We hope to give the stick to Gary sometime. - The Bindel's

THE RUNNERS-UP (2nd Place) will be sent Rage II tapes!

First I took pipe cleaners and threaded them through the string holes in the unstrung head and tightened them to bring the stick to the legal limit of neck width. Then boiled the head for 1/2 hour then put into the freezer for 1/2 hour to pinch for faceoffs.

Then I dyed the head yellow, glue gunned it and dyed it blue which made a greenish yellow camo head. Then strung with thick yellow monster mesh that helps to hold the ball during faceoffs. Now all my friends want me to help them do their sticks. - Peter

We started with an old MIL Mission Extreme head, a popular head up here in Alberta, Canada. We followed most of your suggestions shown in your "how-to pages" & 2001 & 02 contests pics. We first used rubber cement and hot glue but the yellow dye went right threw the rubber cement. Next we re hot glued the head and did the red, orange, yellow fade part. It took all day, a finger nail and a tooth to remove the hot glue from the fade job (not easy).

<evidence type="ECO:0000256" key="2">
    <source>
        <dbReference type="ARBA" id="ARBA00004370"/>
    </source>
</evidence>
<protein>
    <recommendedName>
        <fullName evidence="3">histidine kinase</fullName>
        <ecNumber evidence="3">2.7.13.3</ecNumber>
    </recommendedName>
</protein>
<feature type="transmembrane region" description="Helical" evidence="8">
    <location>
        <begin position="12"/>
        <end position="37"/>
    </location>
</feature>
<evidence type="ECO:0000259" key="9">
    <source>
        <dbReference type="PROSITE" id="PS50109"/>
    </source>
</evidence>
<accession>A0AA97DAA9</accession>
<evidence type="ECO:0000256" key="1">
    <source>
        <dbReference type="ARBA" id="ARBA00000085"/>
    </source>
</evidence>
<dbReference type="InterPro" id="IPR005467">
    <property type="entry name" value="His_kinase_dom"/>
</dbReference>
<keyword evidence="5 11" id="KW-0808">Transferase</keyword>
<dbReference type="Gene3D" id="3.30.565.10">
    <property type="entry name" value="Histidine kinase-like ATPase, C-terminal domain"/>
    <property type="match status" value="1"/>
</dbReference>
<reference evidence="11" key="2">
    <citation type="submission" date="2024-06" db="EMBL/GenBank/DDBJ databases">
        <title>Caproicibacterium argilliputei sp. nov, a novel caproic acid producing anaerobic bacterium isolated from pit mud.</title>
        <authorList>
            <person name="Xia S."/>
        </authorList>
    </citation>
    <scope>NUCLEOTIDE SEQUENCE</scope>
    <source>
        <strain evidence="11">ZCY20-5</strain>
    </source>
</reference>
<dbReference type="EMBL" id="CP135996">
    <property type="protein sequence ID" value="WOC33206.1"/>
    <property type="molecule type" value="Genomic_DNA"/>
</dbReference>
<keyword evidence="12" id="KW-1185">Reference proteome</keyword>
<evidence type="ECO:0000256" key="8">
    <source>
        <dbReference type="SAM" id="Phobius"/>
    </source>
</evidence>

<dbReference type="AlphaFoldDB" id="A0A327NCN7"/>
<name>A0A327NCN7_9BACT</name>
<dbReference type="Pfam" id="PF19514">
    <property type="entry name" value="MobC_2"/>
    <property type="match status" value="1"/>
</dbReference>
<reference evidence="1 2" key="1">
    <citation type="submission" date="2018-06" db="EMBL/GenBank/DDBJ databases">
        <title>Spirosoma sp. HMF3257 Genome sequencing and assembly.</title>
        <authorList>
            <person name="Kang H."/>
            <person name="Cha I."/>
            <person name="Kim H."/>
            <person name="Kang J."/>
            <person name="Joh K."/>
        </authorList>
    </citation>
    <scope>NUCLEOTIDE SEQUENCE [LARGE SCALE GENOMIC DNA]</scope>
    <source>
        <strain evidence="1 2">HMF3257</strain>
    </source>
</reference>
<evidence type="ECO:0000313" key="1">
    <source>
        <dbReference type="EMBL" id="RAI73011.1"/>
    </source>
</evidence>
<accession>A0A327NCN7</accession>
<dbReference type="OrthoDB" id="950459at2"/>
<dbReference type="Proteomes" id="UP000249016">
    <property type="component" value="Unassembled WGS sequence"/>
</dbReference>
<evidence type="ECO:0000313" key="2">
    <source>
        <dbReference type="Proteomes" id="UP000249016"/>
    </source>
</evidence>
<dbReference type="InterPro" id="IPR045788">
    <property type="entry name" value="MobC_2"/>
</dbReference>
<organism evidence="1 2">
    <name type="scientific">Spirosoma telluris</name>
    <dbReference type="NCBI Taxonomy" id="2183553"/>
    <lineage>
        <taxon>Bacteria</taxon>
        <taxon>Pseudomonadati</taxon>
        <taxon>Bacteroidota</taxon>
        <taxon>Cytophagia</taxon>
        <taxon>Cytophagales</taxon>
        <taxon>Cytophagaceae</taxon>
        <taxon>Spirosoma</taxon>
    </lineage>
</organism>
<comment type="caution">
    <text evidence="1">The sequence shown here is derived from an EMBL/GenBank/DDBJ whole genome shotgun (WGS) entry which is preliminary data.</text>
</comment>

For the blue dye we used the rubber cement as a "releasing agent", a thin coat of rubber cement on the whole head except the lightning bolt along the side. Then we used hot glue over top of the rubber cement. We did the fade for the concentrated blue dye and rinsed it off. We peeled off the glue in long strips in about 2 minutes (way easy with rubber cement under the hot glue). A coat of liquid floor wax was applied to shine it up when we were all done. It was fun for me and my dad. - Kyle